Community microgrids raise questions about the role of the utility franchise, versus the free market.
The Pulse of a Utility
The market-to-book ratio is a vital sign of a utility’s health.
noted in the early part of this decade, consistent with emergence of several failed deregulation initiatives in various states (notably California) and the demise of Enron, et al. Similarly, a clear rising trend also is apparent in recent years (2002 to 2007) as the effects of these ill-fated forays have been resolved and an era of favorable financial conditions (declining interest rates, improved dividend tax treatment, etc.) have improved the overall utility financial environment and performance.
In the most recent quarterly MtB results, overall industry levels (first quartile, average, and third quartile) have declined slightly in the past two years, beginning in 2007 (see Figures 2-A and 2-B) . This is no doubt related to challenging capital market conditions during the same period. However, as previously noted, the overall level is not materially different from that of 10 years ago.
It also is worth highlighting the MtB context for the recent unsolicited offers for both Constellation Energy Group and NRG Energy (see Figure 2-B) . These companies saw their MtB values plummet from first- to fourth-quartile levels and to market values at or below book value. This is an open invitation for change-of-control challenges from other market participants.
The Case for MtB
A logical and appropriate question is, “why is the MtB ratio a reliable and insightful measure?” Further, “how does the MtB ratio compare to other enterprise level performance measures?” The best way to answer these questions is to examine those characteristics that make a good enterprise level performance measure and assess how the MtB ratio performs relative to other metrics. Ideally, an enterprise level performance measure should be: externally or market-defined; stable or time-independent; comparable; and predictive.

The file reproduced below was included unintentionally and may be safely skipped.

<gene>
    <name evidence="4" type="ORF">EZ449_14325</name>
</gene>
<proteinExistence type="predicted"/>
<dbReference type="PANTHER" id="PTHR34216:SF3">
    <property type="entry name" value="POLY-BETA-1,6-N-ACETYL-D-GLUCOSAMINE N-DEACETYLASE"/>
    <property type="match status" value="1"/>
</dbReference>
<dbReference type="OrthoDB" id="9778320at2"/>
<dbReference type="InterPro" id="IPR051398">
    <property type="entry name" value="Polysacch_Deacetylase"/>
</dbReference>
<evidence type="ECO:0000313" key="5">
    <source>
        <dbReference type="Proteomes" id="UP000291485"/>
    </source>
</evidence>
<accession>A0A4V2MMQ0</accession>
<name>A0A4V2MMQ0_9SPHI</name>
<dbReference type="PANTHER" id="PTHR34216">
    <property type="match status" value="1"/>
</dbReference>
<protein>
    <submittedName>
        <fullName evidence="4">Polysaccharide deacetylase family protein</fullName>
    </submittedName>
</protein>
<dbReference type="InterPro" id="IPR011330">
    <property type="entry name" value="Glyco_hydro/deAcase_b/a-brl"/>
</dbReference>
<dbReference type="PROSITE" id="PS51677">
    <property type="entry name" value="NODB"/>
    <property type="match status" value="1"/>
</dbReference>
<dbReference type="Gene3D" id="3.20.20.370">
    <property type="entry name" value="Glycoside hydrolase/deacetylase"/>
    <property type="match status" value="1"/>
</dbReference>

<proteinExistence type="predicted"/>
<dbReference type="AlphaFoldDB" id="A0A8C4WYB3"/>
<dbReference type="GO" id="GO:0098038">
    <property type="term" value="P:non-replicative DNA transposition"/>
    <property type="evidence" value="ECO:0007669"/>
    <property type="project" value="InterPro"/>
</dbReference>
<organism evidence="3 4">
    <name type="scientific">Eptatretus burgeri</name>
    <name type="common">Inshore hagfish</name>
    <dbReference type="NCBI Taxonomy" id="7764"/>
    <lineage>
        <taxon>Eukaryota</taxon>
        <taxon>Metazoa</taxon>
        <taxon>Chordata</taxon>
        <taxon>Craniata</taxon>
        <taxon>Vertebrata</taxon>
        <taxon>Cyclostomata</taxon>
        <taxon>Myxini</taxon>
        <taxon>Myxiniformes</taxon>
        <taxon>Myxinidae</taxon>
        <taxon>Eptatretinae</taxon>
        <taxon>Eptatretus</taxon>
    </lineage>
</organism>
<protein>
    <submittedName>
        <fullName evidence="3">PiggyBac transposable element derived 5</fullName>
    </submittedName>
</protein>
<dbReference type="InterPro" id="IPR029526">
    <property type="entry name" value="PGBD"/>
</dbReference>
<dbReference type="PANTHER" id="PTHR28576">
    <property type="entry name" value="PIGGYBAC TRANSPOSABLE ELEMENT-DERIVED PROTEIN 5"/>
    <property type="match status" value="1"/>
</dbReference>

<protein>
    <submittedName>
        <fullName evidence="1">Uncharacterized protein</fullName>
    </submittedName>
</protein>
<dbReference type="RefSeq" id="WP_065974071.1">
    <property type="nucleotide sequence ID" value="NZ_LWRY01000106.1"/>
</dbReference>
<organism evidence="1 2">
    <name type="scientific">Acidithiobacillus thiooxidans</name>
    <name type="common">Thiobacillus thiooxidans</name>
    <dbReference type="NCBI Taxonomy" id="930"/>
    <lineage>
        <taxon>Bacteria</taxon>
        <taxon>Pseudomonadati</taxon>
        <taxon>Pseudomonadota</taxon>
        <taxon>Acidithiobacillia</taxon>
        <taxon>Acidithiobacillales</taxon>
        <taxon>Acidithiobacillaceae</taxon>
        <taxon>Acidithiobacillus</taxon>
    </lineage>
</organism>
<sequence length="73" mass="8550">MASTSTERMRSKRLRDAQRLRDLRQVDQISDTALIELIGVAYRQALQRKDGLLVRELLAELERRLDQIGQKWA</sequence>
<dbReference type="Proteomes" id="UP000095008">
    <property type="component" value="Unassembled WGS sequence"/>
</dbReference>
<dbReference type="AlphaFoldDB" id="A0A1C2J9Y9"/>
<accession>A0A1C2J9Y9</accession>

An ideal enterprise-level performance measure should first and foremost be based on an external or market-derived value. One need only consider the quality-of-earnings challenges resulting from normal utility business activities ( e.g., allowance for funds used during construction-AFUDC) to acknowledge that purely accounting-based measures such as return on assets (ROA), return on equity (ROE), and return on invested capital (ROIC) are simply too arbitrary to be relied upon as a sole assessment of performance. These accounting-based measures are defined internally by the company and thus have no independent, external check on reality. This is not to suggest these measures (ROE, ROA, etc. ) don’t have a role in performance assessment and management; rather, it merely highlights their ability to be distorted by accounting and financing decisions and thus notes their limitations.
It is especially important to highlight that a related and very strong candidate for a single, enterprise level performance measure is, in fact, the ROIC spread ( i.e., ROIC-WACC). Analysts at Accenture and others have identified the power of this measure [(ROIC-WACC) > 0] as a predictor of when shareholder value is being created (see “ High Performance? Your Strategy Matters ,” Fortnightly, September 2006). Unfortunately, the ROIC spread fails in two areas. First, the company’s WACC simply isn’t an observable value in the market, although it can be estimated with some degree of accuracy through statistical measures. Second, and perhaps